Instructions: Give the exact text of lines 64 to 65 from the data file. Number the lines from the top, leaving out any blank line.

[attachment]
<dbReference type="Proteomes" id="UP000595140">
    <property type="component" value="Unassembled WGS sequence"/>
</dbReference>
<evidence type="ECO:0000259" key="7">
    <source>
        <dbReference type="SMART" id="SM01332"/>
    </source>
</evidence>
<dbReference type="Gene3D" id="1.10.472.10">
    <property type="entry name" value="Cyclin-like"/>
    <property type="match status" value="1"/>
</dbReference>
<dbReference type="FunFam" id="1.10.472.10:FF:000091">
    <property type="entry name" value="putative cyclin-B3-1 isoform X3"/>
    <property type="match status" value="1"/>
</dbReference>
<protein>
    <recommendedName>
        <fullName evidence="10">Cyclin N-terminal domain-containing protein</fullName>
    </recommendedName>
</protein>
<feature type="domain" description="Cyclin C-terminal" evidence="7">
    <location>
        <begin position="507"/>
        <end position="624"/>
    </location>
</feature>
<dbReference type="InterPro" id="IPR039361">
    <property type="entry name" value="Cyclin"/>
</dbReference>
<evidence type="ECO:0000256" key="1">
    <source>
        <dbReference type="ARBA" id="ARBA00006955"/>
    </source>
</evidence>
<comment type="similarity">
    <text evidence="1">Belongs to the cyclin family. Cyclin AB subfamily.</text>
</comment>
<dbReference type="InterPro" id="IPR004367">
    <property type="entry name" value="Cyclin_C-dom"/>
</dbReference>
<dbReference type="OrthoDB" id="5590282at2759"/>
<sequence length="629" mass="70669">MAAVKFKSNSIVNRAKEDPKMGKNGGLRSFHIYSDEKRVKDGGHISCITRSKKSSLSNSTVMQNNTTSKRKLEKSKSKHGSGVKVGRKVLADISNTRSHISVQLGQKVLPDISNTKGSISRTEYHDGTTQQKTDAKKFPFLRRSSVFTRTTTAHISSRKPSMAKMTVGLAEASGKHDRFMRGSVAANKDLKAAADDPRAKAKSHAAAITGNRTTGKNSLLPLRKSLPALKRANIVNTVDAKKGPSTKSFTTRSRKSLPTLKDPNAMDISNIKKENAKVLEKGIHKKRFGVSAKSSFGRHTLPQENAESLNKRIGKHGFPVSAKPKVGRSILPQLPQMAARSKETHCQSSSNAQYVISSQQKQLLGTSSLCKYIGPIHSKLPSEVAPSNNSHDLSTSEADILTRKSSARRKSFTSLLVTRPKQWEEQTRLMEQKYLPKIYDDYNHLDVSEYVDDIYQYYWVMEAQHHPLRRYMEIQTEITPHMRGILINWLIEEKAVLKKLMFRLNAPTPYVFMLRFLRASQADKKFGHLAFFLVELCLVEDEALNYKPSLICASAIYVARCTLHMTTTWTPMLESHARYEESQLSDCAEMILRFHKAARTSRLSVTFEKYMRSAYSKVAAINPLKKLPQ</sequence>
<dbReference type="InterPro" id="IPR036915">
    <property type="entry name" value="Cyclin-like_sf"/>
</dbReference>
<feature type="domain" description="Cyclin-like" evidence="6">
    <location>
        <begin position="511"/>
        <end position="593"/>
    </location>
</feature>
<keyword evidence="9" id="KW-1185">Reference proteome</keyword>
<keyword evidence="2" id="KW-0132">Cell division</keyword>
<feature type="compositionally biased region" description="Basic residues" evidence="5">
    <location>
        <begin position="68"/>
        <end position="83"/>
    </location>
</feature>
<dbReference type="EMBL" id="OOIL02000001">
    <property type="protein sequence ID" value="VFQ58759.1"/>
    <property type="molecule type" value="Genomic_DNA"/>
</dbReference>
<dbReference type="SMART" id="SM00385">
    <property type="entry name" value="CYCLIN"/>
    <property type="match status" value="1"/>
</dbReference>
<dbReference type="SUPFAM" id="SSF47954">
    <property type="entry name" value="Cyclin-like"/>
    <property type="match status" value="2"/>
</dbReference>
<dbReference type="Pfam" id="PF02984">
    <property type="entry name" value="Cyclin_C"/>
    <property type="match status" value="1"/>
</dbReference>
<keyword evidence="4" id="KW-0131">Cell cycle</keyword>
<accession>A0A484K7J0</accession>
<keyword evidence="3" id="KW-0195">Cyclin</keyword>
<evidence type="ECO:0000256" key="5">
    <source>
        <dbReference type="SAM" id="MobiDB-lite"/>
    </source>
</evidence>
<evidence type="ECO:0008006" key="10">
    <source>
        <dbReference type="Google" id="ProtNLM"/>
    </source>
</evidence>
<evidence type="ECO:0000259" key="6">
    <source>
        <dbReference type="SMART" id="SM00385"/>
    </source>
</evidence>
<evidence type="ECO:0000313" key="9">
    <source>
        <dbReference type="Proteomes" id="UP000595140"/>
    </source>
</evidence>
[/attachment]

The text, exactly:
</dbReference>
<dbReference type="SMART" id="SM00385">